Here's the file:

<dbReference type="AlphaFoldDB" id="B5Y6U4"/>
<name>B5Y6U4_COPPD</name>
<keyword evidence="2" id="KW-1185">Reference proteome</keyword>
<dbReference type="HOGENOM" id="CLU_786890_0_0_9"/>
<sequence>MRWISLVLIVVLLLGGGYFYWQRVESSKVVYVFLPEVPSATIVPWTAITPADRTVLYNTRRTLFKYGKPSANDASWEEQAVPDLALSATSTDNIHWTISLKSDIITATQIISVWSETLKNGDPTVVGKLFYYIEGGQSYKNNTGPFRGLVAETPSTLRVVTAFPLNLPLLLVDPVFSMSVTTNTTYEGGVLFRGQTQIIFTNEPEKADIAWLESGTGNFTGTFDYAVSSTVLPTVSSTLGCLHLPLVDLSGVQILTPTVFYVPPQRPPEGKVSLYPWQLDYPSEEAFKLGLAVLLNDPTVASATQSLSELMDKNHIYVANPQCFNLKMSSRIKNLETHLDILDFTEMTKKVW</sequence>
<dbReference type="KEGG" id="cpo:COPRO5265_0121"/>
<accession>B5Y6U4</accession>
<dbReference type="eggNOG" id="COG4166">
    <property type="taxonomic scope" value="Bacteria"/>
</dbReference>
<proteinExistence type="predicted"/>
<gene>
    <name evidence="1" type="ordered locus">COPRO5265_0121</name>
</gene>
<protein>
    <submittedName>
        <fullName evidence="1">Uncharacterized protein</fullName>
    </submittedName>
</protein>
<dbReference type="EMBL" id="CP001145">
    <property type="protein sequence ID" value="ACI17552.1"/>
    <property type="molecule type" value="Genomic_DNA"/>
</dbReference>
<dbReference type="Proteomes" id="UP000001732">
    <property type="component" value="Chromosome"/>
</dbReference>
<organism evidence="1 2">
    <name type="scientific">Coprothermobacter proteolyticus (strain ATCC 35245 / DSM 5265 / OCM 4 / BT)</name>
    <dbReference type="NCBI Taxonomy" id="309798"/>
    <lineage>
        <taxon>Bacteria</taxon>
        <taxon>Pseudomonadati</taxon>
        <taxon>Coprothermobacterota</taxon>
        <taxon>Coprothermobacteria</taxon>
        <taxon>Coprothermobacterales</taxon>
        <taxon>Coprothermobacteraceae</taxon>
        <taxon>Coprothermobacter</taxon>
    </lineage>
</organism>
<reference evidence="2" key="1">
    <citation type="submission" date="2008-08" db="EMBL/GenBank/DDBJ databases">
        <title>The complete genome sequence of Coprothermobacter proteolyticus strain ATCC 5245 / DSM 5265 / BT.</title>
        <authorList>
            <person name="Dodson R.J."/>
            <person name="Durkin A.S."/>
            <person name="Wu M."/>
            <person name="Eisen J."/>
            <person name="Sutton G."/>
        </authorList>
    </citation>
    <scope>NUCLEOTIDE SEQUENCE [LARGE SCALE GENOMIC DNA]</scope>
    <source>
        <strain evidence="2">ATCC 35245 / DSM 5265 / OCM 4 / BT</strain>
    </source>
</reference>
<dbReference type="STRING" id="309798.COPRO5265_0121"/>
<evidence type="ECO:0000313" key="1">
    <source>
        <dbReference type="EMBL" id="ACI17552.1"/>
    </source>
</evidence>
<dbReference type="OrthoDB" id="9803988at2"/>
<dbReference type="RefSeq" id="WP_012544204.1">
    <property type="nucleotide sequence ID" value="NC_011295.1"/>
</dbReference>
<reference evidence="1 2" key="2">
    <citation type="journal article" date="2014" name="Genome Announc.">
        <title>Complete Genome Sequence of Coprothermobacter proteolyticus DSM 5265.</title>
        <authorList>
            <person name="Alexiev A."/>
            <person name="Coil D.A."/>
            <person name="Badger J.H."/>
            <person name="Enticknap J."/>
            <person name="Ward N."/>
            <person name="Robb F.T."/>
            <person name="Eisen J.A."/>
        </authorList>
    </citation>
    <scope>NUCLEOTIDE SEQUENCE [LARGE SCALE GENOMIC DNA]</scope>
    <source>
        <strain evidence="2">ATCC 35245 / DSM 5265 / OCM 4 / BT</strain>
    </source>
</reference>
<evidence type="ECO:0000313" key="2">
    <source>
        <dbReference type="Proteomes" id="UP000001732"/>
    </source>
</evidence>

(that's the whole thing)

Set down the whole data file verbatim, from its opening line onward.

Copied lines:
<dbReference type="AlphaFoldDB" id="B5Y6U4"/>
<name>B5Y6U4_COPPD</name>
<keyword evidence="2" id="KW-1185">Reference proteome</keyword>
<dbReference type="HOGENOM" id="CLU_786890_0_0_9"/>
<sequence>MRWISLVLIVVLLLGGGYFYWQRVESSKVVYVFLPEVPSATIVPWTAITPADRTVLYNTRRTLFKYGKPSANDASWEEQAVPDLALSATSTDNIHWTISLKSDIITATQIISVWSETLKNGDPTVVGKLFYYIEGGQSYKNNTGPFRGLVAETPSTLRVVTAFPLNLPLLLVDPVFSMSVTTNTTYEGGVLFRGQTQIIFTNEPEKADIAWLESGTGNFTGTFDYAVSSTVLPTVSSTLGCLHLPLVDLSGVQILTPTVFYVPPQRPPEGKVSLYPWQLDYPSEEAFKLGLAVLLNDPTVASATQSLSELMDKNHIYVANPQCFNLKMSSRIKNLETHLDILDFTEMTKKVW</sequence>
<dbReference type="KEGG" id="cpo:COPRO5265_0121"/>
<accession>B5Y6U4</accession>
<dbReference type="eggNOG" id="COG4166">
    <property type="taxonomic scope" value="Bacteria"/>
</dbReference>
<proteinExistence type="predicted"/>
<gene>
    <name evidence="1" type="ordered locus">COPRO5265_0121</name>
</gene>
<protein>
    <submittedName>
        <fullName evidence="1">Uncharacterized protein</fullName>
    </submittedName>
</protein>
<dbReference type="EMBL" id="CP001145">
    <property type="protein sequence ID" value="ACI17552.1"/>
    <property type="molecule type" value="Genomic_DNA"/>
</dbReference>
<dbReference type="Proteomes" id="UP000001732">
    <property type="component" value="Chromosome"/>
</dbReference>
<organism evidence="1 2">
    <name type="scientific">Coprothermobacter proteolyticus (strain ATCC 35245 / DSM 5265 / OCM 4 / BT)</name>
    <dbReference type="NCBI Taxonomy" id="309798"/>
    <lineage>
        <taxon>Bacteria</taxon>
        <taxon>Pseudomonadati</taxon>
        <taxon>Coprothermobacterota</taxon>
        <taxon>Coprothermobacteria</taxon>
        <taxon>Coprothermobacterales</taxon>
        <taxon>Coprothermobacteraceae</taxon>
        <taxon>Coprothermobacter</taxon>
    </lineage>
</organism>
<reference evidence="2" key="1">
    <citation type="submission" date="2008-08" db="EMBL/GenBank/DDBJ databases">
        <title>The complete genome sequence of Coprothermobacter proteolyticus strain ATCC 5245 / DSM 5265 / BT.</title>
        <authorList>
            <person name="Dodson R.J."/>
            <person name="Durkin A.S."/>
            <person name="Wu M."/>
            <person name="Eisen J."/>
            <person name="Sutton G."/>
        </authorList>
    </citation>
    <scope>NUCLEOTIDE SEQUENCE [LARGE SCALE GENOMIC DNA]</scope>
    <source>
        <strain evidence="2">ATCC 35245 / DSM 5265 / OCM 4 / BT</strain>
    </source>
</reference>
<dbReference type="STRING" id="309798.COPRO5265_0121"/>
<evidence type="ECO:0000313" key="1">
    <source>
        <dbReference type="EMBL" id="ACI17552.1"/>
    </source>
</evidence>
<dbReference type="OrthoDB" id="9803988at2"/>
<dbReference type="RefSeq" id="WP_012544204.1">
    <property type="nucleotide sequence ID" value="NC_011295.1"/>
</dbReference>
<reference evidence="1 2" key="2">
    <citation type="journal article" date="2014" name="Genome Announc.">
        <title>Complete Genome Sequence of Coprothermobacter proteolyticus DSM 5265.</title>
        <authorList>
            <person name="Alexiev A."/>
            <person name="Coil D.A."/>
            <person name="Badger J.H."/>
            <person name="Enticknap J."/>
            <person name="Ward N."/>
            <person name="Robb F.T."/>
            <person name="Eisen J.A."/>
        </authorList>
    </citation>
    <scope>NUCLEOTIDE SEQUENCE [LARGE SCALE GENOMIC DNA]</scope>
    <source>
        <strain evidence="2">ATCC 35245 / DSM 5265 / OCM 4 / BT</strain>
    </source>
</reference>
<evidence type="ECO:0000313" key="2">
    <source>
        <dbReference type="Proteomes" id="UP000001732"/>
    </source>
</evidence>